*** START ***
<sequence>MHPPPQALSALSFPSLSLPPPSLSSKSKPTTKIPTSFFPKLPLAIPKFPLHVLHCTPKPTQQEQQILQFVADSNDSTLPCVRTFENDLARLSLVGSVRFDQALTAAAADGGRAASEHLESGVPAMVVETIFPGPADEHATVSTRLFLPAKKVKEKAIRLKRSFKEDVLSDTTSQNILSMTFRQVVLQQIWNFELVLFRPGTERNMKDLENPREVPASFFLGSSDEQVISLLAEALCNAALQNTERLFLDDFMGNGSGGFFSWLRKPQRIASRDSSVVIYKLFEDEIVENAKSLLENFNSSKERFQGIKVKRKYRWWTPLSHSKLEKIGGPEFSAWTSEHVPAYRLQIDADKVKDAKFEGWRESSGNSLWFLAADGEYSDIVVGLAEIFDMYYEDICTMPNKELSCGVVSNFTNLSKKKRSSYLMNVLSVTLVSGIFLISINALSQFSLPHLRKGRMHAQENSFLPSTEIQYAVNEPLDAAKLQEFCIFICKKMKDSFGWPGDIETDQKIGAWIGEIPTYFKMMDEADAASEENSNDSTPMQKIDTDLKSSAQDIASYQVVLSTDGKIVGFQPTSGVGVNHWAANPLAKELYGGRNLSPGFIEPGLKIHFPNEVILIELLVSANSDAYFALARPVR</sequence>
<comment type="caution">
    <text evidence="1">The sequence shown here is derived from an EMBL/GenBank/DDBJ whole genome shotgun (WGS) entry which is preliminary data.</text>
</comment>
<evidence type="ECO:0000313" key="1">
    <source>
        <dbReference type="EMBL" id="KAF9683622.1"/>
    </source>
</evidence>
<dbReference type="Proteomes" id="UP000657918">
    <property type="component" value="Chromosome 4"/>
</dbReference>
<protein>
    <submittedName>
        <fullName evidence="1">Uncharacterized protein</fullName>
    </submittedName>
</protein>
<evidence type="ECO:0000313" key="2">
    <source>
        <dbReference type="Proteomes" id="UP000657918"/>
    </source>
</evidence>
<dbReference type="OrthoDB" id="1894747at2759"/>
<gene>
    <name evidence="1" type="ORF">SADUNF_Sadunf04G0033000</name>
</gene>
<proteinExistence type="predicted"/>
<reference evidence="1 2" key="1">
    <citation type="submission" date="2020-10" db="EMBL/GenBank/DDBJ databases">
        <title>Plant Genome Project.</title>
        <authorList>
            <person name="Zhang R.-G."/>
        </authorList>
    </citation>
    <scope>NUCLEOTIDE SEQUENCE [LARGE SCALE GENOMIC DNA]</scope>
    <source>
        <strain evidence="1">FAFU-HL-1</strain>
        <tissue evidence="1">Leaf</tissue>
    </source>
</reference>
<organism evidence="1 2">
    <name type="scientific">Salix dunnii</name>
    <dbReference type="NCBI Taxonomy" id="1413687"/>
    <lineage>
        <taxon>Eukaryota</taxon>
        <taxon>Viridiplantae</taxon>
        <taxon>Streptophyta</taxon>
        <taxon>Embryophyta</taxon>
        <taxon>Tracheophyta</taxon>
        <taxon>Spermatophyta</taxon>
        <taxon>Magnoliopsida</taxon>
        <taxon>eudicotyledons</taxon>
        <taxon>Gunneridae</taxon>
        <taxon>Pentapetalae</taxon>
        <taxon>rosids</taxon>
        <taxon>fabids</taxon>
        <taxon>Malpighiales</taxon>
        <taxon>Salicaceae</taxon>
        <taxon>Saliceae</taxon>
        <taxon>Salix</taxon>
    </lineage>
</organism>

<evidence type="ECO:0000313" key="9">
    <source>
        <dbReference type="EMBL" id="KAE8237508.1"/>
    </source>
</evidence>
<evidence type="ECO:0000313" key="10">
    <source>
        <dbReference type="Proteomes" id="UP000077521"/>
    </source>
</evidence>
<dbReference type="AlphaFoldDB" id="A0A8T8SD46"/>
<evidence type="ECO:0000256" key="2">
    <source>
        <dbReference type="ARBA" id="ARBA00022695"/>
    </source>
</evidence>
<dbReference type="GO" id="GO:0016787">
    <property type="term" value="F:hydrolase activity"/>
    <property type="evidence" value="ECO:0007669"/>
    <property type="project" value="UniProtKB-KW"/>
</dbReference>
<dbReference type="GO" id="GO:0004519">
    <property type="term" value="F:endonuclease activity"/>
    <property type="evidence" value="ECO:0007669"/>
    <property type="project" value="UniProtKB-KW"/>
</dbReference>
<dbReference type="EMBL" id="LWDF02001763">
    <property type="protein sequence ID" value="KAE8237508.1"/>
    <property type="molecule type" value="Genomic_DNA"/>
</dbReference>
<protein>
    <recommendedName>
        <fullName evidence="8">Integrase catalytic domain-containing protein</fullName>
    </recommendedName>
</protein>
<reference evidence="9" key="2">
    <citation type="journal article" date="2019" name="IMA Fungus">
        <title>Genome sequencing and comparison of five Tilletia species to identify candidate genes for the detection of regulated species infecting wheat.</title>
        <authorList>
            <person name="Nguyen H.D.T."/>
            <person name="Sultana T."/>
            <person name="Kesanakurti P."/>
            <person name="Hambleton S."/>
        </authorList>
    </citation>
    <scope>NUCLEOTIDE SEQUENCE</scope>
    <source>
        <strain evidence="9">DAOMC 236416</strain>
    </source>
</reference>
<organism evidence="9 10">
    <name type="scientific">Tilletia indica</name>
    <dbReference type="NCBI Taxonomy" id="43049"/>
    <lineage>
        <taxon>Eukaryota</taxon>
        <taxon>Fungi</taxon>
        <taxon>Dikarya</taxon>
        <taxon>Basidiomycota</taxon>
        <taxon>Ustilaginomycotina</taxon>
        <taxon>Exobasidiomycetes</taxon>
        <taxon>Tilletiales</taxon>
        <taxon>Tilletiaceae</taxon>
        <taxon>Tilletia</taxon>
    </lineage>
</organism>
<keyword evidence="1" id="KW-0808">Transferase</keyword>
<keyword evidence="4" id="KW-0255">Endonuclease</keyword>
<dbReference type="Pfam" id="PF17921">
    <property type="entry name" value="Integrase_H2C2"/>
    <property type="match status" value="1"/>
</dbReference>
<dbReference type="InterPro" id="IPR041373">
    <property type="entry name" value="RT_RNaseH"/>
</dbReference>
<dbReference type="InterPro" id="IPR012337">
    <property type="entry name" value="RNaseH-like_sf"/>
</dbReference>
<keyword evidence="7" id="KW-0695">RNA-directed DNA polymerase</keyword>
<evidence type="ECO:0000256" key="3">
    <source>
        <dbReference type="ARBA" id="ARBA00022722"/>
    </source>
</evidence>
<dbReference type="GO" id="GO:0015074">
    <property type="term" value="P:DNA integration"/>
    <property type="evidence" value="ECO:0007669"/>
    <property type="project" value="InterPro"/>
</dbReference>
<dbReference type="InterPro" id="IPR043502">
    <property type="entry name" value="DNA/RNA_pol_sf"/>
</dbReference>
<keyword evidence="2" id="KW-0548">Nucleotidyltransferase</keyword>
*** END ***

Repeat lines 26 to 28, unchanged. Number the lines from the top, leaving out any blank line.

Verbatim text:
</gene>
<proteinExistence type="predicted"/>
<reference evidence="1 2" key="1">